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Professor of Surgery from Penn State Hershey Speaks to South Hills Students

South Hills Community News Release

"For most types of ultrasound scanning, we are imaging anatomy. In vascular ultrasound, we are looking at physiology. We see the physiology happening right in front of our eyes in real time, and it's all noninvasive."

STATE COLLEGE — Such was the opening statement of Dr. Robert Atnip's presentation to South Hills School of Business & Technology’s second-year Diagnostic Medical Sonography (DMS) students.

Dr. Atnip, Professor of Surgery and Director of Noninvasive Vascular Lab at Penn State Health Milton S. Hershey Medical Center, continued by reviewing the development of diagnostic ultrasound imaging from the beginnings of scientific theory. He described Pythagoras' experiment with vibrating strings, Aristotle's experiments of sound moving through the air, Galileo’s work with frequency and pitch of the sound, and finally Pierre Curie's discovery of the Piezoelectric effect in 1880.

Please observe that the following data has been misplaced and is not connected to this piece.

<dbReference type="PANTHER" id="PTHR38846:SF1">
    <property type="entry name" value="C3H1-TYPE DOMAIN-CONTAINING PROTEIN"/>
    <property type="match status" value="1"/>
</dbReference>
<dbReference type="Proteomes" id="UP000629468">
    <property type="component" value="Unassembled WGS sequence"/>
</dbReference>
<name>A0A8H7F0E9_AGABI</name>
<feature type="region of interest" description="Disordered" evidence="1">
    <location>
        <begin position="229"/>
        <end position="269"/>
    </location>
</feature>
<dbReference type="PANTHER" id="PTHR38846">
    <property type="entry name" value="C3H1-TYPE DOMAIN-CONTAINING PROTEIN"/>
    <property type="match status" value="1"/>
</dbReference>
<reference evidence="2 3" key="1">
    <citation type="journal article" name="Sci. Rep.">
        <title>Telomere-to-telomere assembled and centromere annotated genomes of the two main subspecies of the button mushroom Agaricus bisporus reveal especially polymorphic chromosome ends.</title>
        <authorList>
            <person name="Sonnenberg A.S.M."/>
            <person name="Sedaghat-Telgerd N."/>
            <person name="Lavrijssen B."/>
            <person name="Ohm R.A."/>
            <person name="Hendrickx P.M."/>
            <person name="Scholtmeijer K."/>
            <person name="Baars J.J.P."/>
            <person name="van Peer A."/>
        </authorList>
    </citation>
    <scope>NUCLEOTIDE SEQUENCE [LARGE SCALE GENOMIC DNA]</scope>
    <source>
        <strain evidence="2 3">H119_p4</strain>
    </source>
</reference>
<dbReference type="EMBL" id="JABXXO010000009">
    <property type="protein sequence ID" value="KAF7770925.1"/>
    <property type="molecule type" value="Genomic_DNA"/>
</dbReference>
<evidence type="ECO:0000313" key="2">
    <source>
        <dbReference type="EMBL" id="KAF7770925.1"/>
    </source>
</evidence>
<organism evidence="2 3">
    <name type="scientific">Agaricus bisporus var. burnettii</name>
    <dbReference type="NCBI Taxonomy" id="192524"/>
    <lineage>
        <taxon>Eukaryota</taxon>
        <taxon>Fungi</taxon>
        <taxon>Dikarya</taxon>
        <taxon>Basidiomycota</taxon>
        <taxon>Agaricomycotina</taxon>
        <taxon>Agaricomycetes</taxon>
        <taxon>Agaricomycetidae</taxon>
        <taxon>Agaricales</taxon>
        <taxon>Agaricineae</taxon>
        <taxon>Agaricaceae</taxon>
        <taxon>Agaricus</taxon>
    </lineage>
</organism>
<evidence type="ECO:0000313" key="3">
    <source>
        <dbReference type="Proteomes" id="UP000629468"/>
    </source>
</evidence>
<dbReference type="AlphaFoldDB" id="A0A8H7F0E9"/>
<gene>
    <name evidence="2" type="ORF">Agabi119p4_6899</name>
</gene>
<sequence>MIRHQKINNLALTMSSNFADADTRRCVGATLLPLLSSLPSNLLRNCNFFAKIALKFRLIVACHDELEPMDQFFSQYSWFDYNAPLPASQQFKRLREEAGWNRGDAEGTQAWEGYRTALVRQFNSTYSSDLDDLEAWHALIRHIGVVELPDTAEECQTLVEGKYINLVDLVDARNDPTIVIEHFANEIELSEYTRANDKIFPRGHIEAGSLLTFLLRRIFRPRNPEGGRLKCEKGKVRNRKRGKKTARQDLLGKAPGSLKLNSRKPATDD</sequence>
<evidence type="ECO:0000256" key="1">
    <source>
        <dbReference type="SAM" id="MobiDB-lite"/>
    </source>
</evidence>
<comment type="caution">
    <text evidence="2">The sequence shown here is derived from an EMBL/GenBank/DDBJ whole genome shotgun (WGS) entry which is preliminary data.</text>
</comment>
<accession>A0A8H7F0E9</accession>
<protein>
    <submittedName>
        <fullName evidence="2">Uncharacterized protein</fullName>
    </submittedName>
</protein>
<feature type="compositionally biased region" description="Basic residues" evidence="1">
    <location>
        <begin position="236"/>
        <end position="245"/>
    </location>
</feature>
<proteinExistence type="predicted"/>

He went on to discuss modern pioneers of duplex Doppler ultrasound used in vascular diagnoses, such as Dr. Eugene Strandness of the University of Washington in the 1970's. The equipment used in this groundbreaking research was primitive by today's standards but set the stage for the development of the sophisticated equipment in use today.

He presented several interesting cases in which vascular ultrasound played an important role, described the day-to-day experiences of working in a vascular ultrasound lab and ended by fielding many questions from the class.

Dr. Atnip has been a member of the South Hills DMS Advisory Board for many years as the Medical Advisor for the vascular track, one of three tracks available in the CAAHEP-accredited Diagnostic Medical Sonography program.

More Stories from the MUAM 2018 Speaker Series

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